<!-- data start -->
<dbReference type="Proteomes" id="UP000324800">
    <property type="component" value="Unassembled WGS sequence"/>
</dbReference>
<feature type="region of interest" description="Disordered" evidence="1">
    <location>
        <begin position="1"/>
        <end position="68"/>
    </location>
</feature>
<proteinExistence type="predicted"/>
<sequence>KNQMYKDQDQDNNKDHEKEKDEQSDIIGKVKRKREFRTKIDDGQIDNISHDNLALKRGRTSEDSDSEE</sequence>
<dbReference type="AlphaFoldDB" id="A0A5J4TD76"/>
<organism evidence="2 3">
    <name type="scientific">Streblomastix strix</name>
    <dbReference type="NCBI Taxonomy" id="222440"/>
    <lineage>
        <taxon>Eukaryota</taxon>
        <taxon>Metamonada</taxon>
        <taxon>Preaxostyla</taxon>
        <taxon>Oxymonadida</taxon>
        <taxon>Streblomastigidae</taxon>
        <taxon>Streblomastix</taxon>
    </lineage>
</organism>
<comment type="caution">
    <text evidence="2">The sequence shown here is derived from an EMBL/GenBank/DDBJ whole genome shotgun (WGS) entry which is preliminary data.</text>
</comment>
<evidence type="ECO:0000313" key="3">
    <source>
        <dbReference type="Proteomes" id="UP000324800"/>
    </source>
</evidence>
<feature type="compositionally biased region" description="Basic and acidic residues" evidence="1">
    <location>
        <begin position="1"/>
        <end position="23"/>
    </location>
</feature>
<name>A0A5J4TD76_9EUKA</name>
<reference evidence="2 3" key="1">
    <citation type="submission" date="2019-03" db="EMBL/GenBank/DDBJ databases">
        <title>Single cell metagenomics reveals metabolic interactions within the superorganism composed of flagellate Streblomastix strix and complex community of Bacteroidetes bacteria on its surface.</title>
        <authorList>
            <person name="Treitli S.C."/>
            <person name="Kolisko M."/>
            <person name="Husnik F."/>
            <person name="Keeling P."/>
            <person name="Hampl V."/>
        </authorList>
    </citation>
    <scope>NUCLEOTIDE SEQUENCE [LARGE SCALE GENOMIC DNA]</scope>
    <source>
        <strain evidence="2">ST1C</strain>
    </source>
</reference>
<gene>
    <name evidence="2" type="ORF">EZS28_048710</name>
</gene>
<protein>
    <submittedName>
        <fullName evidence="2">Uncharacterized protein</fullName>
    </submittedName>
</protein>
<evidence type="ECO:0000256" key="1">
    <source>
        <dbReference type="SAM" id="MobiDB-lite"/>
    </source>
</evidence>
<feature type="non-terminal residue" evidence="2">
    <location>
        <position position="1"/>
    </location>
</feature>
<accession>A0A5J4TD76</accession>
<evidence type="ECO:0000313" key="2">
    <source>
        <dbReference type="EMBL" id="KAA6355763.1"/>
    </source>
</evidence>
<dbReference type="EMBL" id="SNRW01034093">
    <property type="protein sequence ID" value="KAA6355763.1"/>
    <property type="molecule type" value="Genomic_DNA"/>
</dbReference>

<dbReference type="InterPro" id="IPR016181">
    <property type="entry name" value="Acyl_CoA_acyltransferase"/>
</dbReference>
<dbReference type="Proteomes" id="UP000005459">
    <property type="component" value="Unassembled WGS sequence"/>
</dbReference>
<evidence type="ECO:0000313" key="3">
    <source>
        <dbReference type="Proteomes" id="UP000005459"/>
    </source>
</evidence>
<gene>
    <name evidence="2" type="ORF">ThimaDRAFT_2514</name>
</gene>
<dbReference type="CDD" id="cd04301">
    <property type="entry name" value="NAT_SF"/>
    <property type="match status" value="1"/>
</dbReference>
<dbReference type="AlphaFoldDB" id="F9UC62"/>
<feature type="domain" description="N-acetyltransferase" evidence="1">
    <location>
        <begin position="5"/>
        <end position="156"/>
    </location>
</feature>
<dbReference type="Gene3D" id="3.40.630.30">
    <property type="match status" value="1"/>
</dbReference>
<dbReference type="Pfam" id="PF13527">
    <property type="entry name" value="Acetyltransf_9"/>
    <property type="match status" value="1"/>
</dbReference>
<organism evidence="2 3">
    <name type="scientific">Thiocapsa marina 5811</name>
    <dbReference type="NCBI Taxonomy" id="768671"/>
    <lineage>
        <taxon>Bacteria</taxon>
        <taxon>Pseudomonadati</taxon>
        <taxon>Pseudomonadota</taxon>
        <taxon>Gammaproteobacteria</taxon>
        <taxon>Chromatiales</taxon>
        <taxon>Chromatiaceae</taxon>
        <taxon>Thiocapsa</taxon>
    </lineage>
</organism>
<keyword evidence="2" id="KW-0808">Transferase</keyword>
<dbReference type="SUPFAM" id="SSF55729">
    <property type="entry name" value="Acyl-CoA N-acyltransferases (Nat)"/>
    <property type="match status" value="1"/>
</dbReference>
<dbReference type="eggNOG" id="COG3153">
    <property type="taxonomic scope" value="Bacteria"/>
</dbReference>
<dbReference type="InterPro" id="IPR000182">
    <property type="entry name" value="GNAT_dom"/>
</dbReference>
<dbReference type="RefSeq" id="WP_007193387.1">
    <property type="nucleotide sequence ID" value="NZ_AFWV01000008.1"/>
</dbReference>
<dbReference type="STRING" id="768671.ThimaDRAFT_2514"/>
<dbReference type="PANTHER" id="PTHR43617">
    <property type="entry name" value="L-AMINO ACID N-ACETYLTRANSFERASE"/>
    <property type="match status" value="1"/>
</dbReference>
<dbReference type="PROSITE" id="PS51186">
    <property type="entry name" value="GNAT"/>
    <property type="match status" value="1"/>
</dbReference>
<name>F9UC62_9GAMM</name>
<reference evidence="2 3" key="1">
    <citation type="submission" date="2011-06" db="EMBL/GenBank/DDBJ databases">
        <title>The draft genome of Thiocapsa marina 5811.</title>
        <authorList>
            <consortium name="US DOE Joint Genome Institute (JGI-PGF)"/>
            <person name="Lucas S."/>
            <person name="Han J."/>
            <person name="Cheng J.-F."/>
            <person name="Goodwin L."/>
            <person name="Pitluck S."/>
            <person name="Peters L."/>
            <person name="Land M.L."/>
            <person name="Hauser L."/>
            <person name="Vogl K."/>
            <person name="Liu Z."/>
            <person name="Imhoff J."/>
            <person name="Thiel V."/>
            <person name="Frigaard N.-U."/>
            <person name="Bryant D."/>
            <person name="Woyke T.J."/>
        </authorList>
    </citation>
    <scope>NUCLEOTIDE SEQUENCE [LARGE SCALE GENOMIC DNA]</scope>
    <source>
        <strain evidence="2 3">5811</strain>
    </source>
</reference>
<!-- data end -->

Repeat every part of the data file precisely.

<dbReference type="Proteomes" id="UP000324800">
    <property type="component" value="Unassembled WGS sequence"/>
</dbReference>
<feature type="region of interest" description="Disordered" evidence="1">
    <location>
        <begin position="1"/>
        <end position="68"/>
    </location>
</feature>
<proteinExistence type="predicted"/>
<sequence>KNQMYKDQDQDNNKDHEKEKDEQSDIIGKVKRKREFRTKIDDGQIDNISHDNLALKRGRTSEDSDSEE</sequence>
<dbReference type="AlphaFoldDB" id="A0A5J4TD76"/>
<organism evidence="2 3">
    <name type="scientific">Streblomastix strix</name>
    <dbReference type="NCBI Taxonomy" id="222440"/>
    <lineage>
        <taxon>Eukaryota</taxon>
        <taxon>Metamonada</taxon>
        <taxon>Preaxostyla</taxon>
        <taxon>Oxymonadida</taxon>
        <taxon>Streblomastigidae</taxon>
        <taxon>Streblomastix</taxon>
    </lineage>
</organism>
<comment type="caution">
    <text evidence="2">The sequence shown here is derived from an EMBL/GenBank/DDBJ whole genome shotgun (WGS) entry which is preliminary data.</text>
</comment>
<evidence type="ECO:0000313" key="3">
    <source>
        <dbReference type="Proteomes" id="UP000324800"/>
    </source>
</evidence>
<feature type="compositionally biased region" description="Basic and acidic residues" evidence="1">
    <location>
        <begin position="1"/>
        <end position="23"/>
    </location>
</feature>
<name>A0A5J4TD76_9EUKA</name>
<reference evidence="2 3" key="1">
    <citation type="submission" date="2019-03" db="EMBL/GenBank/DDBJ databases">
        <title>Single cell metagenomics reveals metabolic interactions within the superorganism composed of flagellate Streblomastix strix and complex community of Bacteroidetes bacteria on its surface.</title>
        <authorList>
            <person name="Treitli S.C."/>
            <person name="Kolisko M."/>
            <person name="Husnik F."/>
            <person name="Keeling P."/>
            <person name="Hampl V."/>
        </authorList>
    </citation>
    <scope>NUCLEOTIDE SEQUENCE [LARGE SCALE GENOMIC DNA]</scope>
    <source>
        <strain evidence="2">ST1C</strain>
    </source>
</reference>
<gene>
    <name evidence="2" type="ORF">EZS28_048710</name>
</gene>
<protein>
    <submittedName>
        <fullName evidence="2">Uncharacterized protein</fullName>
    </submittedName>
</protein>
<evidence type="ECO:0000256" key="1">
    <source>
        <dbReference type="SAM" id="MobiDB-lite"/>
    </source>
</evidence>
<feature type="non-terminal residue" evidence="2">
    <location>
        <position position="1"/>
    </location>
</feature>
<accession>A0A5J4TD76</accession>
<evidence type="ECO:0000313" key="2">
    <source>
        <dbReference type="EMBL" id="KAA6355763.1"/>
    </source>
</evidence>
<dbReference type="EMBL" id="SNRW01034093">
    <property type="protein sequence ID" value="KAA6355763.1"/>
    <property type="molecule type" value="Genomic_DNA"/>
</dbReference>

<dbReference type="InterPro" id="IPR016181">
    <property type="entry name" value="Acyl_CoA_acyltransferase"/>
</dbReference>
<dbReference type="Proteomes" id="UP000005459">
    <property type="component" value="Unassembled WGS sequence"/>
</dbReference>
<evidence type="ECO:0000313" key="3">
    <source>
        <dbReference type="Proteomes" id="UP000005459"/>
    </source>
</evidence>
<gene>
    <name evidence="2" type="ORF">ThimaDRAFT_2514</name>
</gene>
<dbReference type="CDD" id="cd04301">
    <property type="entry name" value="NAT_SF"/>
    <property type="match status" value="1"/>
</dbReference>
<dbReference type="AlphaFoldDB" id="F9UC62"/>
<feature type="domain" description="N-acetyltransferase" evidence="1">
    <location>
        <begin position="5"/>
        <end position="156"/>
    </location>
</feature>
<dbReference type="Gene3D" id="3.40.630.30">
    <property type="match status" value="1"/>
</dbReference>
<dbReference type="Pfam" id="PF13527">
    <property type="entry name" value="Acetyltransf_9"/>
    <property type="match status" value="1"/>
</dbReference>
<organism evidence="2 3">
    <name type="scientific">Thiocapsa marina 5811</name>
    <dbReference type="NCBI Taxonomy" id="768671"/>
    <lineage>
        <taxon>Bacteria</taxon>
        <taxon>Pseudomonadati</taxon>
        <taxon>Pseudomonadota</taxon>
        <taxon>Gammaproteobacteria</taxon>
        <taxon>Chromatiales</taxon>
        <taxon>Chromatiaceae</taxon>
        <taxon>Thiocapsa</taxon>
    </lineage>
</organism>
<keyword evidence="2" id="KW-0808">Transferase</keyword>
<dbReference type="SUPFAM" id="SSF55729">
    <property type="entry name" value="Acyl-CoA N-acyltransferases (Nat)"/>
    <property type="match status" value="1"/>
</dbReference>
<dbReference type="eggNOG" id="COG3153">
    <property type="taxonomic scope" value="Bacteria"/>
</dbReference>
<dbReference type="InterPro" id="IPR000182">
    <property type="entry name" value="GNAT_dom"/>
</dbReference>
<dbReference type="RefSeq" id="WP_007193387.1">
    <property type="nucleotide sequence ID" value="NZ_AFWV01000008.1"/>
</dbReference>
<dbReference type="STRING" id="768671.ThimaDRAFT_2514"/>
<dbReference type="PANTHER" id="PTHR43617">
    <property type="entry name" value="L-AMINO ACID N-ACETYLTRANSFERASE"/>
    <property type="match status" value="1"/>
</dbReference>
<dbReference type="PROSITE" id="PS51186">
    <property type="entry name" value="GNAT"/>
    <property type="match status" value="1"/>
</dbReference>
<name>F9UC62_9GAMM</name>
<reference evidence="2 3" key="1">
    <citation type="submission" date="2011-06" db="EMBL/GenBank/DDBJ databases">
        <title>The draft genome of Thiocapsa marina 5811.</title>
        <authorList>
            <consortium name="US DOE Joint Genome Institute (JGI-PGF)"/>
            <person name="Lucas S."/>
            <person name="Han J."/>
            <person name="Cheng J.-F."/>
            <person name="Goodwin L."/>
            <person name="Pitluck S."/>
            <person name="Peters L."/>
            <person name="Land M.L."/>
            <person name="Hauser L."/>
            <person name="Vogl K."/>
            <person name="Liu Z."/>
            <person name="Imhoff J."/>
            <person name="Thiel V."/>
            <person name="Frigaard N.-U."/>
            <person name="Bryant D."/>
            <person name="Woyke T.J."/>
        </authorList>
    </citation>
    <scope>NUCLEOTIDE SEQUENCE [LARGE SCALE GENOMIC DNA]</scope>
    <source>
        <strain evidence="2 3">5811</strain>
    </source>
</reference>